Our days slowly settle into some semblance of a routine: exercise, chores, school, boat tasks, doing some kind of off-the-boat activity. With this extra time, we are also trying to meditate, something that is challenging given our confined quarters. I have only a beginner’s level of concentration. Normally, I’d lock myself in a distant room or the basement of a house to ensure quiet. No such options here. The diesel engine is running because we’re powering the fridge. Malachi is jumping on the deck three feet above my head. Ten more minutes, I think. Hang in there for ten more minutes.. Someone yells down something about a sea
turtle. “Shh – Mom’s MED-I-TA-TING!” Joshua yells from his perch, a mere four feet away from where I’m sitting. I hear Malachi come below and try to block out his noise. All of a sudden I feel small hands on my arms and someone is shaking me. I open my eyes. Malachi’s face is three inches from my own. “Mom,” he says, looking intently into my eyes. “I wanted to make sure you weren’t sleeping.”
There are many cool things to see here. I walk down the dock and see a dark shape below the water. Is that a … ? I wonder. I quickly crouch down and stick my arm in the water to see if I can get it to come closer. It’s what I thought it was … a shark. This is so wild. I run back to the boat and tell the boys but the shark has disappeared. Later, we dinghy to a nearby beach and explore the sand and water. When we get back to the boat, a charter fishing vessel has pulled in.
They are cleaning their catch on the dock and throwing the scraps into the water. We are treated to the sight of 3-5 nurse sharks swimming around and coming up to grab pieces of fish.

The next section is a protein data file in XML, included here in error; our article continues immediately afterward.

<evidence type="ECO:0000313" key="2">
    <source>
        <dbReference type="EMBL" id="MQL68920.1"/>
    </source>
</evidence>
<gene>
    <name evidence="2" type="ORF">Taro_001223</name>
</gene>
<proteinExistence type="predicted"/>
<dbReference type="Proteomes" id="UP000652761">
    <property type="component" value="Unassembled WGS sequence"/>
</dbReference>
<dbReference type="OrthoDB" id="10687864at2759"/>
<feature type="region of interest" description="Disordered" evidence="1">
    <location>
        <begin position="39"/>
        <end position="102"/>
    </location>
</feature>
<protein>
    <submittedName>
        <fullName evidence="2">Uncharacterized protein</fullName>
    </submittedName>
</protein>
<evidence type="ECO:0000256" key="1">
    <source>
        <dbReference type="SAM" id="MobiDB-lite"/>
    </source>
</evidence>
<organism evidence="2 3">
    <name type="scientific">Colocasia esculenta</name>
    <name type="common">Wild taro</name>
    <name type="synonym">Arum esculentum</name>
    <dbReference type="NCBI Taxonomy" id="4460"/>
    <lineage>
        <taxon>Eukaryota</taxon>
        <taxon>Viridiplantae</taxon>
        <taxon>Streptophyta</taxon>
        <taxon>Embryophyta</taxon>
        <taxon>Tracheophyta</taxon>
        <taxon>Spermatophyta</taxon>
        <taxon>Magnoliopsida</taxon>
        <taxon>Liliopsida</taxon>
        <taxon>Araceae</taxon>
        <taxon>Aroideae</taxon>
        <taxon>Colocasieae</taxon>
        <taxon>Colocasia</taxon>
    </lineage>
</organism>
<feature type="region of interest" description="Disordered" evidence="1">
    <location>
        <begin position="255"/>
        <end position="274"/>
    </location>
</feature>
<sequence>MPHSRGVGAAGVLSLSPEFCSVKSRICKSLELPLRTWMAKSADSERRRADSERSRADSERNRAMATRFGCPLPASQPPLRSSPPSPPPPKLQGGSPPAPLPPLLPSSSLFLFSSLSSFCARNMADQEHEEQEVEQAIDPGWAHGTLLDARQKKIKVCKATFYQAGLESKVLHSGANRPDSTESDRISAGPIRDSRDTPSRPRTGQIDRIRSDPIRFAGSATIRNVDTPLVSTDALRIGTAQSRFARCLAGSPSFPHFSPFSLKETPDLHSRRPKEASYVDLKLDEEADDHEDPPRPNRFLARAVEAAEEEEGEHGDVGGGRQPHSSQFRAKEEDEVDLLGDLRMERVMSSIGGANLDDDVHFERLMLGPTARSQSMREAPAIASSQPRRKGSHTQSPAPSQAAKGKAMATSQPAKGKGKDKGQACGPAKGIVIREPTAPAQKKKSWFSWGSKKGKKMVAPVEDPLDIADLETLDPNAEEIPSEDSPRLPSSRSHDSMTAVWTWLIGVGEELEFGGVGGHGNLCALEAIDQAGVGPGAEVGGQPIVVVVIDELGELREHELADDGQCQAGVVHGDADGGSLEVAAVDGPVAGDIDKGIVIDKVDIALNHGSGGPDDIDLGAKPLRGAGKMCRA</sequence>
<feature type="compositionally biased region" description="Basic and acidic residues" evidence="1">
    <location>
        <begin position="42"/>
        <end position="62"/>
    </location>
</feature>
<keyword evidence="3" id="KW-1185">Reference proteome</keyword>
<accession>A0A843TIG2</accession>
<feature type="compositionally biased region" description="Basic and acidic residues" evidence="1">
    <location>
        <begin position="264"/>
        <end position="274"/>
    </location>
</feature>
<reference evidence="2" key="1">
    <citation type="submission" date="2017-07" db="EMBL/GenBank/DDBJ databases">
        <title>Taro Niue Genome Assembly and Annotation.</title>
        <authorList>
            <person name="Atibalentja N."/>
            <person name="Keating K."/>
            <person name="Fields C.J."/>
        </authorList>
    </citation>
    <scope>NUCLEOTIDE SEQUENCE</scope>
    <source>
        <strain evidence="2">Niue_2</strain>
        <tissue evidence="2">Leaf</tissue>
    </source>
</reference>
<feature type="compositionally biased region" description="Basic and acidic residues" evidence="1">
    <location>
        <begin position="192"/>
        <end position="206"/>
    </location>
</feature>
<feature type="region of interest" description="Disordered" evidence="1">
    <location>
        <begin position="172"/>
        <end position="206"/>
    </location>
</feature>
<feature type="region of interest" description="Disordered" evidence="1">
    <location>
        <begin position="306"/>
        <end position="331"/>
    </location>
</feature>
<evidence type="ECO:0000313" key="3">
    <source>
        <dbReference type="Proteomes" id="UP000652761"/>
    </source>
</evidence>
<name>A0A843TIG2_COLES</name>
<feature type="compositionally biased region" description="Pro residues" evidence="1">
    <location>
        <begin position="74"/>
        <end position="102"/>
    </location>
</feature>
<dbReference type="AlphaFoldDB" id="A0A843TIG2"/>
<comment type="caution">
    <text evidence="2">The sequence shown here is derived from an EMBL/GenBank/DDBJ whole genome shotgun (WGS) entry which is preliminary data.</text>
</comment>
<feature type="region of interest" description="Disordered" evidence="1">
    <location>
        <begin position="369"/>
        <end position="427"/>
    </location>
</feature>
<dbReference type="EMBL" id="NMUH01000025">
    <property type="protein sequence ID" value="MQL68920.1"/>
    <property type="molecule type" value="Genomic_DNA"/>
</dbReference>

We’ve also heard about the glowworms. They show up 3-6 nights after a full moon. The female comes to the surface, glowing, and lays her fluorescent eggs. The male, attracted by the light, comes up glowing and fertilizes the eggs with his fluorescent essence. We take the dinghy out one night to search for them. We see a few and they are worth the ride, as are the stars. Back on the dock, we see even more which just shows that sometimes what you are searching for is right where you are.
The resort offers a free shuttle to its sister properties. On one day, we go to the Alexandra Resort and have lunch at the Mango Reef restaurant. It looks out over the stunning crystalline water. Another day we dinghy over to Little Salt Water Cay (aka Iguana Island). It is a protected habitat for the rock iguanas. They are endangered everywhere else due to predation by dogs, cats and rats. The tour guide walks us through the wooden boardwalk and many
come right up to us. He introduces them by name (Rocky, Christine, etc.). The TCI magazines talk about Jo Jo, the famous dolphin. He is 25 years old and has been declared a National Treasure. He never leaves the area and pops up all along Grace Bay. I didn’t think we’d see him because our resort/marina is in a more secluded area but one morning he comes into the marina. The boys and I race up and down the docks following him and snapping
photos. Another day we take the shuttle to the Beach Island Resort. We hang out on the beach and use the kayaks and paddleboards. I go snorkeling but don’t really see much.
Later that day, Joshua loses a tooth. He writes a note to the tooth fairy and, along with his tooth, puts some seashells for her in the envelope. In the morning, he finds a $2 bill
and a note from the tooth fairy saying she loves the shells and is going to put them in her garden. “Mom,” he says to me, “I know she’s real because she left me a note.” I nod. Someday the boys will notice the eerie resemblance between the tooth fairy’s penmanship and that of Santa Claus.